Airlines will be forced to run more flights this summer, no matter their passenger numbers, in a bid to keep hold of coveted take-off and landing slots.
Carriers must use their flight slots at least 70 per cent of the time, transport secretary Grant Shapps has announced, up from at least 50 per cent of the time.
The move is designed to boost the industry as it recovers from the pandemic, and “balance the needs” of individual airlines.
While it could spark an increase in so-called ‘ghost flights’, carriers which use slots despite having no passengers to avoid having the slot revoked, the move was welcomed by Heathrow and Gatwick airports.
The boss of British Airways’ parent company IAG, Luis Gallego warned that the decision will “force airlines” to operate flights with low passengers numbers, which will “generate unnecessary CO2 emissions”.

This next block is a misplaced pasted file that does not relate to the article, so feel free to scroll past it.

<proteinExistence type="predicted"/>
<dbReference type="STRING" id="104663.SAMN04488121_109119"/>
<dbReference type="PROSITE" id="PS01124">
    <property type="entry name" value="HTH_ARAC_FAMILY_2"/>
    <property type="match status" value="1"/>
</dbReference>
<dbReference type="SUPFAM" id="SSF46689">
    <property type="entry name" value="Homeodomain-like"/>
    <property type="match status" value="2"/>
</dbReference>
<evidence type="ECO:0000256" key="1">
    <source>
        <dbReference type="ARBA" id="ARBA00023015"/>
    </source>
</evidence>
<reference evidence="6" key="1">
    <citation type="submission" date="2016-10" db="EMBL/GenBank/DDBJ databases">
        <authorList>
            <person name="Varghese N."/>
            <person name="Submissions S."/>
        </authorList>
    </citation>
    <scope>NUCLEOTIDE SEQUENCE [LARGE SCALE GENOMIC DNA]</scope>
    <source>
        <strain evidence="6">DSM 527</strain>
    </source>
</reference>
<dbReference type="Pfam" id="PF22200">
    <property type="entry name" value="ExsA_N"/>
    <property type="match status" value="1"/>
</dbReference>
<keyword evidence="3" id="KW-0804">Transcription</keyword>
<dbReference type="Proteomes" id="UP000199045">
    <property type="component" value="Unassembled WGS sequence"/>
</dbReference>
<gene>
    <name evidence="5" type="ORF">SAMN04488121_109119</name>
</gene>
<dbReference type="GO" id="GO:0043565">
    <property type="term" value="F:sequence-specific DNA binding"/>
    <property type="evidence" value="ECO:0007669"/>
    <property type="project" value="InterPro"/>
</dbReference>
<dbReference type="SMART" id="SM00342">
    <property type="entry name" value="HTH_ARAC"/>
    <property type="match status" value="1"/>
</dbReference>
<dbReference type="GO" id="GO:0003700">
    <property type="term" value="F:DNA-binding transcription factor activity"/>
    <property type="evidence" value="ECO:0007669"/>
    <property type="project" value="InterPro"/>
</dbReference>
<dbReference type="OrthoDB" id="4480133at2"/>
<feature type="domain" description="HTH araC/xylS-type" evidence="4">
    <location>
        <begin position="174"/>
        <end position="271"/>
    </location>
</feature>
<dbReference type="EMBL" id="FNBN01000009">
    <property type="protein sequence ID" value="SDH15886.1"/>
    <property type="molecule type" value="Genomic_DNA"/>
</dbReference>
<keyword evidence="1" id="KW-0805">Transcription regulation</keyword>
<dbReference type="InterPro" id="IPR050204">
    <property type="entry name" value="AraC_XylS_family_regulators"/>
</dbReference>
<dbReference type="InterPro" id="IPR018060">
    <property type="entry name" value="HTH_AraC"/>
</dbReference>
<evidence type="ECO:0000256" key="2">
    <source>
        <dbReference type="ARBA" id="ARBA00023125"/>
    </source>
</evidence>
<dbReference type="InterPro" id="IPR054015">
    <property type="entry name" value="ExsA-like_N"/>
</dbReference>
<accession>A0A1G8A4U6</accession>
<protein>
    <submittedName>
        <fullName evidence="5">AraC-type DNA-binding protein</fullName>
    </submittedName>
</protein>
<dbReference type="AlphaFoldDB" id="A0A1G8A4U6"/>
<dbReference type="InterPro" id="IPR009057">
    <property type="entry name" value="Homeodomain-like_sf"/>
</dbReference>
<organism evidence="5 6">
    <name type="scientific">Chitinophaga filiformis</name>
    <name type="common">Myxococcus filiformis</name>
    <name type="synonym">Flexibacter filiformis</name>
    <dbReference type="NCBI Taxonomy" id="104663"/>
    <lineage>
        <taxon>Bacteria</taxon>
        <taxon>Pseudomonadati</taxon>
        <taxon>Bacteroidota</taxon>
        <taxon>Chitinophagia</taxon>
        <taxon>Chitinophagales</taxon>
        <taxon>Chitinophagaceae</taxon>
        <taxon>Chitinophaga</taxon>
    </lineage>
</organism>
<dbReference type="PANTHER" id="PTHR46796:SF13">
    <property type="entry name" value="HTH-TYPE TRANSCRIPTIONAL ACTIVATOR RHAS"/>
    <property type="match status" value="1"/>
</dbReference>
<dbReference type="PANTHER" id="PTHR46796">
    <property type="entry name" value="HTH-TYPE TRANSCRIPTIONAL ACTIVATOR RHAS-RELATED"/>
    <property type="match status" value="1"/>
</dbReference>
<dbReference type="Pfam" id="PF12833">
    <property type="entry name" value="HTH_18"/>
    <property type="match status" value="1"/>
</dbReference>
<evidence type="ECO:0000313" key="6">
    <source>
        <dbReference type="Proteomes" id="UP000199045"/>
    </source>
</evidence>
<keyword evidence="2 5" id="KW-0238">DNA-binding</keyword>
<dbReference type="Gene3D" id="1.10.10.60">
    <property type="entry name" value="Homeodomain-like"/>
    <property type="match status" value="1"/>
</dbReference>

“This is bad for the environment and detrimental to aviation’s efforts to tackle climate change.”
Airlines once had to use their slots 80 per cent of the time, though the percentage was dialled back as pandemic restrictions grounded flights across the globe.
Shapps said: “Today’s extension marks a step back towards normal rules, helping the sector to recover and grow as travel returns, while protecting it against any future uncertainty.”
However, the rules for winter will remain at the same level they are now – 50 per cent.